Frequently Asked Questions
What do I do if I'm hurt on the job to get workers' compensation?
If you are hurt on the job, you are required to give notice to your employer within 30 days of the injury. Your employer needs to know when and how you were injured, what kinds of injuries you have, if you have seen a doctor. Waiting to report an injury is never a good idea. You may be waiting to see if your pain may go away, maybe you don't want to bother anyone complaining about a little pain. You may even be worried about losing your job. However, I usually hear employers complain that if a person waits to report an injury, they probably are making up a false claim. Obtaining the medical care and the money benefits may be delayed or denied because the boss wasn't told immediately of a potential injury.
A written notice, on a TWCC-41 form, must be filed with the Texas Workers' Compensation Commission within one year from the date of your injury. While I fill out and then file this form for my clients, anyone can get this form from the Texas Workers' Compensation Commission and file on their own. I'm often told by injured workers that their employer filed this form. In the last ten years I have never found that an employer filed this form. Your employer may tell you that they have filed everything that's necessary, but your employer is required to send different forms to the insurance company and the State of Texas about your accident. If you fail to file the TWCC-41 form, your claim may be totally denied.
Why should I hire an attorney?
My job as an attorney is to explain the law to you, make sure required forms are submitted, and represent you at dispute hearings. In 1990, the Texas Workers' Compensation law changed dramatically. It is now rather technical. If certain rules are not followed, your rights to medical care and money can be dismissed. While you are not required to hire an attorney, you need to be careful of where you get your information. Ignorance of the law is not an excuse. The TWCC has a very busy customer service department. Many medical providers have started providing workers' compensation advice although they may limit some of your medical choices, and they may or may not help you through disputes.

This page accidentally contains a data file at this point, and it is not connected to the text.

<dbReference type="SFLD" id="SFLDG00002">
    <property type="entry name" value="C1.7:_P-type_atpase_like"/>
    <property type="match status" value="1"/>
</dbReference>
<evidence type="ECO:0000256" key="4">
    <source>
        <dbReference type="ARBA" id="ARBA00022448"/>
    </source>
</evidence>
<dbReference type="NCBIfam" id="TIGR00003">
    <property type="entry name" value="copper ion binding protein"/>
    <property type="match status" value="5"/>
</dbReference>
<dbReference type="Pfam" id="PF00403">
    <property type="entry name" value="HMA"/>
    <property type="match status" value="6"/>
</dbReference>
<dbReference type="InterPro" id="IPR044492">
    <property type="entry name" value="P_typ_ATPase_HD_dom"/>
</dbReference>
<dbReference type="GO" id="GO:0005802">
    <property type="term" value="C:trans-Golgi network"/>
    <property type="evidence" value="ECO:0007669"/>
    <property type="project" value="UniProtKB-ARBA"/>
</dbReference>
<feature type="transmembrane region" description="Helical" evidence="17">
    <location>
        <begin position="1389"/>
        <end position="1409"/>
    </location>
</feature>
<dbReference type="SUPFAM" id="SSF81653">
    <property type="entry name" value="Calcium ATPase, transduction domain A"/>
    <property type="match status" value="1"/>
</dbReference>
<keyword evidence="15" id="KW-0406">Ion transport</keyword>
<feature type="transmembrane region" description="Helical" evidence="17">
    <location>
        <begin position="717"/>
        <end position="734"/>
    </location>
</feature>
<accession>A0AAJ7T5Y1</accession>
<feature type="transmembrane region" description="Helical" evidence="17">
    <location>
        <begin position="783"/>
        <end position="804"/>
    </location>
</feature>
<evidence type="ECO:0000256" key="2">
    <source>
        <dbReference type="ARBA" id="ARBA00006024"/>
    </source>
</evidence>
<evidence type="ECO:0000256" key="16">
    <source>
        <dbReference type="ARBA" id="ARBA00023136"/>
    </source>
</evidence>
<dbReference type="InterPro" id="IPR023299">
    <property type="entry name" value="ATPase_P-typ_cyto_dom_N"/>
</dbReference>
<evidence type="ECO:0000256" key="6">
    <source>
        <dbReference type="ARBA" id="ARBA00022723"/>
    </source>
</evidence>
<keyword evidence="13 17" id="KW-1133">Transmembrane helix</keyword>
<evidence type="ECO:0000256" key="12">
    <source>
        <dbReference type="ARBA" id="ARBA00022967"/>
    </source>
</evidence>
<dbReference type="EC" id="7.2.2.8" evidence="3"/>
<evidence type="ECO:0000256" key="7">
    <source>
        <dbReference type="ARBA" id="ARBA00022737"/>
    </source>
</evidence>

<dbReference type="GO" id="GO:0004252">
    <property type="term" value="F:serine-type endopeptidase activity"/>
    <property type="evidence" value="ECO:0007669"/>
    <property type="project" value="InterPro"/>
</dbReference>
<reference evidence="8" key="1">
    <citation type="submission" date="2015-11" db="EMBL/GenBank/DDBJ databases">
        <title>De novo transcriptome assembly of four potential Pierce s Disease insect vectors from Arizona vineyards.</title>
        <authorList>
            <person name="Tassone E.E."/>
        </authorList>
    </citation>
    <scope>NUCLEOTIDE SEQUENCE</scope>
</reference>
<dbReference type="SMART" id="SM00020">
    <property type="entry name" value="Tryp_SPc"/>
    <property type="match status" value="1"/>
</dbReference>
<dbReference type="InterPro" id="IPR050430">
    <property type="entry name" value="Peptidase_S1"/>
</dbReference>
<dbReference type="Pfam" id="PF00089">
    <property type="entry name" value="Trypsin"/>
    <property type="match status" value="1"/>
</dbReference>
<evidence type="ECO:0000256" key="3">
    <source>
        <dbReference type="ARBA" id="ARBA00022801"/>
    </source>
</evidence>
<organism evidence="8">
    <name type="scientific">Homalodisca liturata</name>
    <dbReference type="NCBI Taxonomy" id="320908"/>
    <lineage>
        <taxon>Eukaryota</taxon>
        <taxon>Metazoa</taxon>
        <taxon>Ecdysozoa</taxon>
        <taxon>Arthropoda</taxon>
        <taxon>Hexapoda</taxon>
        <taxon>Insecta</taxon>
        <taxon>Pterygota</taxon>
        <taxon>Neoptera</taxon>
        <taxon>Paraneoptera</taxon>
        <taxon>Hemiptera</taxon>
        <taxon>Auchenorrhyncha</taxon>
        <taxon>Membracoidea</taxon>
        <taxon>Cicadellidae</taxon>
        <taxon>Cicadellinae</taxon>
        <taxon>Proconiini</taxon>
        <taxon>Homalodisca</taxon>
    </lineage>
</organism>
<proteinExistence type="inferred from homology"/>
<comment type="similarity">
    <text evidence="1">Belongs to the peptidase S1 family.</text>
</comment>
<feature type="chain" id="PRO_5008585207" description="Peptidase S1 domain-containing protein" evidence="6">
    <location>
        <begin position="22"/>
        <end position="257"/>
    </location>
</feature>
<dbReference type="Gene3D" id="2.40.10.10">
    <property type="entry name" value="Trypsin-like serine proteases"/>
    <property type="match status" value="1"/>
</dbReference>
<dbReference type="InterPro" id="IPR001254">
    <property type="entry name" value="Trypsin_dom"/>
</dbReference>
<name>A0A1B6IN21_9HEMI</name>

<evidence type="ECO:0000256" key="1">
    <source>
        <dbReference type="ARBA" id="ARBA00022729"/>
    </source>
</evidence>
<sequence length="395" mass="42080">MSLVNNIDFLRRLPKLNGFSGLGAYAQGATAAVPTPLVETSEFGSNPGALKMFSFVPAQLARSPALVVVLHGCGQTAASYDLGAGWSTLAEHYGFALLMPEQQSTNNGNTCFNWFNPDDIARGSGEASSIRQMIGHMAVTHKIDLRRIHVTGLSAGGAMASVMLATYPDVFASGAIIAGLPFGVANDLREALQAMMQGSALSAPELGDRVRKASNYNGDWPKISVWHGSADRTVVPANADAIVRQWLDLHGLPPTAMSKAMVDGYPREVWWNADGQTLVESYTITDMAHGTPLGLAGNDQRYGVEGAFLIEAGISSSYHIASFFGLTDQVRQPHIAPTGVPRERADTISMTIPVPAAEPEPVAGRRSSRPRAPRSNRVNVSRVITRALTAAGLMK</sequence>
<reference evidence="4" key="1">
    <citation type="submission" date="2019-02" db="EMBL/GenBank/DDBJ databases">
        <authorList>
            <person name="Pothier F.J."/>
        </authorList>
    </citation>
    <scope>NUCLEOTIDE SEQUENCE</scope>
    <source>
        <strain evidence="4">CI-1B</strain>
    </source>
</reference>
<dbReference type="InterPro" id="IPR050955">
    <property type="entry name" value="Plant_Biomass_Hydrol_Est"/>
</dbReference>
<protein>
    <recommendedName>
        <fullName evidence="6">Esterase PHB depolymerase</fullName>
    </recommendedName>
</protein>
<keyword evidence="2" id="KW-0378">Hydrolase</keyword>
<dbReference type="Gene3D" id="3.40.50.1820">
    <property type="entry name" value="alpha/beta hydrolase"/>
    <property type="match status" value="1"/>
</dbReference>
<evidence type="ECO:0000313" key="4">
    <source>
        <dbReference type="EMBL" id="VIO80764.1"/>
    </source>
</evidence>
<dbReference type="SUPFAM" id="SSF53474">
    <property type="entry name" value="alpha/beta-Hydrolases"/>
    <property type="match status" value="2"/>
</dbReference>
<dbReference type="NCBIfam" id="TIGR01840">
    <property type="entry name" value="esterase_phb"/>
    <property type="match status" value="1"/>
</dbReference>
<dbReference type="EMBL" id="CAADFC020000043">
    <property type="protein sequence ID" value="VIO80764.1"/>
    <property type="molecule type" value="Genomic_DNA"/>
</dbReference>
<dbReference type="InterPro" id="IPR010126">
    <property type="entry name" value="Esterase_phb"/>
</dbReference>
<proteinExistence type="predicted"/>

How does the attorney get paid?
Generally the attorney's fees are taken out of the claimant's checks. If the injured worker is not receiving money benefits, the attorney is not getting paid. The law requires attorneys to turn in time and expense sheets and then TWCC issues an order for fees based on an hourly rate which is deducted from your check no more than 25% at a time. If you wait to hire an attorney until you have been paid all the benefits you are entitled to, you won't be able to find an attorney willing to work for free. However, if you are not receiving money benefits yet, or are still owed money under the law, an attorney can go ahead and assist you with payment coming later. If the issue is over the entitlement to Supplemental Income Benefits, the insurance company may have to pay your attorney.
What kind of money benefits are paid?
First of all, there are no settlements under workers' compensation. An injured worker who has a medical excuse can receive Temporary Income Benefits (TIBs) after seven days of lost time from work. TIBs last until a doctor says the worker has reached "maximum medical improvement" (MMI) or two years, whichever comes first. A doctor also issues an impairment rating. The insurance company must pay three weeks of Impairment Income Benefits (IIBs) for each impairment point. For example, a 7% impairment rating means the person will receive IIBs for twenty-one weeks. IIBs are paid whether or not the person is working. If the rating is 15% or higher, the claimant is eligible to apply for Supplemental Income Benefits (SIBs).
Related site: Texas Trial Lawyers Association
Here are some useful links for your reference:
Dallas Court of Appeals
G & G Publishing
Social Security Disability FAQ
Texas Attorney General (Child Support Information)
Texas Blue Book (Values of vehicles)
Texas Trial Lawyers Association
Texas Workers Compensation Commission